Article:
I'd like to share with you key factors influencing the sector across Canada today and why many view the sector to be at a crossroads. Some factors that are having a cumulative impact on the competitiveness of the sector are trade disputes, decreasing forest fibre due to increased disturbances such as wildland fire and pests associated with the changing climate, the desire to conserve spaces and species to protect Canada's biological diversity, infrastructure capacity to get our products to market, and at times, the questioning of Canada's environmental reputation when we are a world leader in the sustainable management of our forests.
Due to one or more of these factors, we have seen both permanent and temporary closures of mills across Canada—in BC, Quebec, New Brunswick, Newfoundland and Labrador and Nova Scotia, affecting thousands of workers along the value chain.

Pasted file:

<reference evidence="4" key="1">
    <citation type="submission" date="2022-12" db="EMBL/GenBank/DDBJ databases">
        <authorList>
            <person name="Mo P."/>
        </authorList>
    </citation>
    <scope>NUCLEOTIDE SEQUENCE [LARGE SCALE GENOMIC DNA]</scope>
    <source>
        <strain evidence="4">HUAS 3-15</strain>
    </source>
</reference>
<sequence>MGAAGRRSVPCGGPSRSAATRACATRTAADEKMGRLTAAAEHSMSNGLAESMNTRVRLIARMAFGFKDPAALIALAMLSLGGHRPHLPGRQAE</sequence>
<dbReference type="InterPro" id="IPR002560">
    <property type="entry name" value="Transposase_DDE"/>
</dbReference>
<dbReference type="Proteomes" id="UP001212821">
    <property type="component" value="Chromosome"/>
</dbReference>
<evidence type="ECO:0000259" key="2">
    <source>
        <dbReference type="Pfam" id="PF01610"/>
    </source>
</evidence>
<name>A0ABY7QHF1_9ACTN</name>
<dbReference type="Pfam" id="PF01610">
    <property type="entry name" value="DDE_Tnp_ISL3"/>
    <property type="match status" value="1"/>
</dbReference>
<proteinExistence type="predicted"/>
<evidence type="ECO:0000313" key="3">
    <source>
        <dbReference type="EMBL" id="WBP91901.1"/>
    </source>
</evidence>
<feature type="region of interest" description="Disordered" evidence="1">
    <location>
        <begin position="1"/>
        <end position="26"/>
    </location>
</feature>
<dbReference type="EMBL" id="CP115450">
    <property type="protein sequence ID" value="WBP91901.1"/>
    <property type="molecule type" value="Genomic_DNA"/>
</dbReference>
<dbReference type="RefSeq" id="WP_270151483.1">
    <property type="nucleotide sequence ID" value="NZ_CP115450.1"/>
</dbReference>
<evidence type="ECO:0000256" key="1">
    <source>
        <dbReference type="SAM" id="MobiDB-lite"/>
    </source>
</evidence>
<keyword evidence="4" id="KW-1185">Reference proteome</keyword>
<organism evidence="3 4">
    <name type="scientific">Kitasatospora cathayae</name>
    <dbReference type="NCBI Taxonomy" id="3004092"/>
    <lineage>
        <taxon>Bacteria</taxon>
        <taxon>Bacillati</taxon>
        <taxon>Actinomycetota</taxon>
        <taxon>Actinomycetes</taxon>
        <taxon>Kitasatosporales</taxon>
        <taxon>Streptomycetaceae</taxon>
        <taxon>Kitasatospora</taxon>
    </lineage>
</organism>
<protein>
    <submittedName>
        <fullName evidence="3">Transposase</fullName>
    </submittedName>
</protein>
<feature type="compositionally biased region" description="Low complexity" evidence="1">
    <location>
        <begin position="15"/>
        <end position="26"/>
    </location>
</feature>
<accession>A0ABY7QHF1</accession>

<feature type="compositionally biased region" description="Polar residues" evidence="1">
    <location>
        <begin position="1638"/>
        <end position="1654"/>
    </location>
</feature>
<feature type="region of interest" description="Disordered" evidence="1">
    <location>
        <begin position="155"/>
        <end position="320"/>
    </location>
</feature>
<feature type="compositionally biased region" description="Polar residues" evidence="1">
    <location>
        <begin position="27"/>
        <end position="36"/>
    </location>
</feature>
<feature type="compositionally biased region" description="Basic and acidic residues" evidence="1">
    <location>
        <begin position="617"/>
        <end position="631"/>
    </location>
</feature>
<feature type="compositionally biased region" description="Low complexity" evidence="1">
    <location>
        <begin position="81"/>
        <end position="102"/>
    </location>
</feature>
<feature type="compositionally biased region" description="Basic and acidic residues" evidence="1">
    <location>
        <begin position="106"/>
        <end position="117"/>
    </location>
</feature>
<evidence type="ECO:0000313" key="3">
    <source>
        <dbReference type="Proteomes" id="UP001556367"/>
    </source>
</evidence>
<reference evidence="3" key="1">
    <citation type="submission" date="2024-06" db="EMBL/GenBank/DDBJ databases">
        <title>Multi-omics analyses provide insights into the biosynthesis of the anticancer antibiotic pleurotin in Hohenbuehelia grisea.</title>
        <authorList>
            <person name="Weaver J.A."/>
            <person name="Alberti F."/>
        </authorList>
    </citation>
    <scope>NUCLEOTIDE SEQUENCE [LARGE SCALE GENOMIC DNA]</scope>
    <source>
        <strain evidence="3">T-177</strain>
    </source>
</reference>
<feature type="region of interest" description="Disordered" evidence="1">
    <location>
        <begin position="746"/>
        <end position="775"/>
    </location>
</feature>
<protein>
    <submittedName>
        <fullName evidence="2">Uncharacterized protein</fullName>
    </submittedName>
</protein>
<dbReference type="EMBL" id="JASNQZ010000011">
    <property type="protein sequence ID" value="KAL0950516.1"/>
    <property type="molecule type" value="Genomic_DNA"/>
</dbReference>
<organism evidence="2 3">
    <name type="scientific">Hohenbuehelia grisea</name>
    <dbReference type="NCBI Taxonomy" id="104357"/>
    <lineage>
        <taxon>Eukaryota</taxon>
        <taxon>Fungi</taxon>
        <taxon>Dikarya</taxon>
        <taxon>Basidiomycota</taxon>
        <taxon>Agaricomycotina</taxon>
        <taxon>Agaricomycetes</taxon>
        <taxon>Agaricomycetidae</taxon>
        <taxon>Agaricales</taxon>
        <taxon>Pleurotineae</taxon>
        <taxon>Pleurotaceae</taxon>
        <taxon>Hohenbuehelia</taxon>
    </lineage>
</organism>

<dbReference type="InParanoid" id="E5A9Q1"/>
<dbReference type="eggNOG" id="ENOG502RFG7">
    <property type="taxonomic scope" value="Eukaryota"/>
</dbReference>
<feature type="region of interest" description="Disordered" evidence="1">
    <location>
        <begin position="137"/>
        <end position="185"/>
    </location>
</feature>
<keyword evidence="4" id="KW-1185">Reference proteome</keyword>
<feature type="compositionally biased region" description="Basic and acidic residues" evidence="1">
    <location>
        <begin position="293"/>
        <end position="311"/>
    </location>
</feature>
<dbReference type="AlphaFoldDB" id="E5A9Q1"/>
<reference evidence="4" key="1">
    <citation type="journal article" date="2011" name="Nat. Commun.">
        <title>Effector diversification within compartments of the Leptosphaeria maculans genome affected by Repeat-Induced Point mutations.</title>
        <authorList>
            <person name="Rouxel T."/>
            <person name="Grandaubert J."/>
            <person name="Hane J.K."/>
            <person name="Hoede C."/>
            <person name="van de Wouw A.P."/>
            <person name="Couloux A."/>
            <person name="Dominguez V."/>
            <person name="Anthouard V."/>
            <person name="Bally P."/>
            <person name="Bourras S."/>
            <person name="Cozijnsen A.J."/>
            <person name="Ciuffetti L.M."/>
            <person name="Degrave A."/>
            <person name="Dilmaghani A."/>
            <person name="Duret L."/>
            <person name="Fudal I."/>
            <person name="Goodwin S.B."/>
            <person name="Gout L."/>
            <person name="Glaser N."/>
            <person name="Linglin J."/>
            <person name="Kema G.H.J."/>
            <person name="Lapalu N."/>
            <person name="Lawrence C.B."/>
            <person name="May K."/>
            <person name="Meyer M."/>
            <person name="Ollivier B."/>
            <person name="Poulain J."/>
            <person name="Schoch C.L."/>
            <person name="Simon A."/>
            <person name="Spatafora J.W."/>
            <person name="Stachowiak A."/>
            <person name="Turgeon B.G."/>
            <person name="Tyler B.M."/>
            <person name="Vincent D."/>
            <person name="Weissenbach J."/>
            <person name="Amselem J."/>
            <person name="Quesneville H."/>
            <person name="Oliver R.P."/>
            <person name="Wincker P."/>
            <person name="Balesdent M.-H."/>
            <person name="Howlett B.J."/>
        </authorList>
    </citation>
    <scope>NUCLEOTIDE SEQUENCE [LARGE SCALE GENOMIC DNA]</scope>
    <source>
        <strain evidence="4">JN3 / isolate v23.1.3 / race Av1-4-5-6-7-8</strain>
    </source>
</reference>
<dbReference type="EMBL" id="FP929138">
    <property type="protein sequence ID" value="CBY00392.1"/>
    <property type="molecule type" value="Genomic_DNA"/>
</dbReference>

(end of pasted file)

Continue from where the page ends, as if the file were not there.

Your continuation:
And most recently, we have seen the impacts on the sector from the rail blockades, and we are monitoring potential impacts from the COVID-19 outbreak.
In addition, the sector is dealing with the growing trend toward protectionism, particularly from Canada's largest market, the United States. While Canada successfully resolved one trade dispute with China on dissolving pulp, and two with the U.S. on supercalendered paper and uncoated groundwood paper, U.S. import duties on Canadian softwood lumber remain in place. These tariffs greatly affect the competitiveness of lumber producers, constraining their operations. Due to the integrated nature of the forest sector, the impact of these tariffs trickles down to pulp and paper producers and other users of sawmill residues, like wood chips.